The Taliban will send representatives to multilateral talks in Russia on war-torn Afghanistan this month, the militant group said Tuesday, as the international community ratchets up efforts to end the 17-year conflict.
Moscow announced Saturday it would host the meeting on November 9 to discuss ways to kickstart peace talks between Kabul and the Taliban. In a statement posted on social media, the Taliban said it would dispatch "high-ranking" representatives from its political office in Qatar.
"This conference is not about negotiating with any particular side, rather it is a conference about holding comprehensive discussions on finding a peaceful solution to the Afghan quandary and ending the American occupation," Taliban spokesman Zabiullah Mujahid said.
The Taliban last month appointed five former Guantanamo Bay detainees, who had been swapped for US soldier Bowe Bergdahl in 2014, to its political office. They have the authorisation to "talk about peace", a senior Taliban official told AFP.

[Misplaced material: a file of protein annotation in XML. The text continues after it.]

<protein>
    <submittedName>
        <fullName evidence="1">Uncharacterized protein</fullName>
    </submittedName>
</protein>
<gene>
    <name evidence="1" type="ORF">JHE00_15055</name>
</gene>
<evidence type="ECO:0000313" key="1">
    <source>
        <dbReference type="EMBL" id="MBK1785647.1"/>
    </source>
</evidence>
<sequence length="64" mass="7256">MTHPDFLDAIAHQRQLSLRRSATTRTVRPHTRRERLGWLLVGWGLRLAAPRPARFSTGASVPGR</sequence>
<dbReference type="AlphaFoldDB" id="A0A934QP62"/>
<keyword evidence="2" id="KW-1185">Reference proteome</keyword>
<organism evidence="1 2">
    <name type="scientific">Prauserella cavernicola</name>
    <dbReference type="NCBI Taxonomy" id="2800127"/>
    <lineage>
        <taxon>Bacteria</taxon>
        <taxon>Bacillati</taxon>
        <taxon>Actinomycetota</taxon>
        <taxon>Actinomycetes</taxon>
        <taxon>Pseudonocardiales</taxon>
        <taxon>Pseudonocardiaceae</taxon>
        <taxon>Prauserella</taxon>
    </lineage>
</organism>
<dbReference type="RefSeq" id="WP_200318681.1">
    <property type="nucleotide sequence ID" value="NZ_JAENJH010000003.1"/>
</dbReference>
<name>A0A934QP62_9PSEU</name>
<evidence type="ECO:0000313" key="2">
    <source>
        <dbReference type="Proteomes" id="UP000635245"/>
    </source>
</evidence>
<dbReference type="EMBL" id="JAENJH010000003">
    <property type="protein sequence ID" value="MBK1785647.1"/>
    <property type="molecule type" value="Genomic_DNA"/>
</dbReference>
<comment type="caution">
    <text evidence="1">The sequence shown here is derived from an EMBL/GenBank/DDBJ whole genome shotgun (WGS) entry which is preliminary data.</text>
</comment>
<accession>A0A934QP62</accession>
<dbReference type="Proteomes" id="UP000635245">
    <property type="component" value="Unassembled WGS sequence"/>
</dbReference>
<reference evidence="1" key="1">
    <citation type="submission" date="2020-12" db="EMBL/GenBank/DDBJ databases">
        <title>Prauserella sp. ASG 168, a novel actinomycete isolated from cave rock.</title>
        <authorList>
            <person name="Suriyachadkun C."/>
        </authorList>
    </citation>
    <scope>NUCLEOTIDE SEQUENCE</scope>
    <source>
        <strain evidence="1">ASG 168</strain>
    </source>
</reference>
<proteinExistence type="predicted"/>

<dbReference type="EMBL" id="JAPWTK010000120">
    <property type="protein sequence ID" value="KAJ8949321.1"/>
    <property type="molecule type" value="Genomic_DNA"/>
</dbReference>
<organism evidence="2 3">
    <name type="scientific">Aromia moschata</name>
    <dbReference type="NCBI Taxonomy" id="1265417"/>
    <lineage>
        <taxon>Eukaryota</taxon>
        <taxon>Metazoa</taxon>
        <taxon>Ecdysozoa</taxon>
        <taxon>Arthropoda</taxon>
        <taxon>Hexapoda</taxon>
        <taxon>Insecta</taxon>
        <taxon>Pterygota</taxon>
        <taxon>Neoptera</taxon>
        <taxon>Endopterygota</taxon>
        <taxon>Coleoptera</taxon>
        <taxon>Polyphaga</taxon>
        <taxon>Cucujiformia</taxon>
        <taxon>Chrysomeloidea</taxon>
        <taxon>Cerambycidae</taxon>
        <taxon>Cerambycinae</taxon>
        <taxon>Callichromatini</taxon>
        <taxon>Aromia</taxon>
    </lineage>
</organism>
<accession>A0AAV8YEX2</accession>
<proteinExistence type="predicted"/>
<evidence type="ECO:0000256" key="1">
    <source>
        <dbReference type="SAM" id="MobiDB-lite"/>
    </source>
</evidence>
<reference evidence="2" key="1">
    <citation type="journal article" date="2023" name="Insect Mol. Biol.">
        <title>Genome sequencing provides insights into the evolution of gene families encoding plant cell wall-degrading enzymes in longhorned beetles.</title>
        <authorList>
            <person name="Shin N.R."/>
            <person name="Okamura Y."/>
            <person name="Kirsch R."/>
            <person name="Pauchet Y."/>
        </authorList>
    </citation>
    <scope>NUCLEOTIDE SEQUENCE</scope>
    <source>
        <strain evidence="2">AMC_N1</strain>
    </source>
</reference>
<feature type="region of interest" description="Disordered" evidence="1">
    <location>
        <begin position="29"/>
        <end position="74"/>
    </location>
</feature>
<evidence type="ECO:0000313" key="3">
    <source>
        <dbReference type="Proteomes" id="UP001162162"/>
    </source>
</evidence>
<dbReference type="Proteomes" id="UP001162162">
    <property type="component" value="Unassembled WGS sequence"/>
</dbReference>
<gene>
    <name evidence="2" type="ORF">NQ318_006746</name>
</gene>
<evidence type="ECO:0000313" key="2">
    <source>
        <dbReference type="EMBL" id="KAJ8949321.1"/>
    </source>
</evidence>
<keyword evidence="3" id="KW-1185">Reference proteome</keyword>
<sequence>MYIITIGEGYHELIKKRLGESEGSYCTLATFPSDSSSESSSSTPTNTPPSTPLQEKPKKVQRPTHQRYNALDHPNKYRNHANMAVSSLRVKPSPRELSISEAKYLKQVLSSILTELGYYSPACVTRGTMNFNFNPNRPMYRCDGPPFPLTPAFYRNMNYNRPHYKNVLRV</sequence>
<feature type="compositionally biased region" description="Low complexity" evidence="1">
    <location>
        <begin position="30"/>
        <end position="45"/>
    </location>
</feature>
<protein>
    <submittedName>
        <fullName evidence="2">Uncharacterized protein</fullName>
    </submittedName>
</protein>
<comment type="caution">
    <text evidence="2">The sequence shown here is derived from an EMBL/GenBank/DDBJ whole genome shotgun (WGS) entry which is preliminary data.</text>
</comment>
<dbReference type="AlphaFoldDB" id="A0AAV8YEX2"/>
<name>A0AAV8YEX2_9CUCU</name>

The confirmation comes a day after Afghanistan's High Peace Council, a government body responsible for reconciliation efforts with the militants, said it would send a delegation. Moscow has also invited representatives from the US as well as India, Iran, China, Pakistan and five former Soviet republics in Central Asia.
Pakistan, which has long been accused of providing support to the Afghan Taliban, would "definitely" attend, foreign ministry spokesman Muhammad Faisal told AFP.
The US embassy in Kabul did not respond to an AFP request for comment. The Moscow meeting was initially scheduled to take place in September, but was postponed after Kabul insisted that the process should be Afghan-led. The meeting comes at a sensitive time.
Newly-appointed US peace envoy Zalmay Khalilzad has been trying to convince the Taliban to agree to negotiate an end to the war and there are fears the Russian meeting could derail those efforts.
A US government watchdog last week said Kabul's control of Afghanistan had slipped in recent months as local security forces suffered record casualties while making minimal or no progress against the Taliban.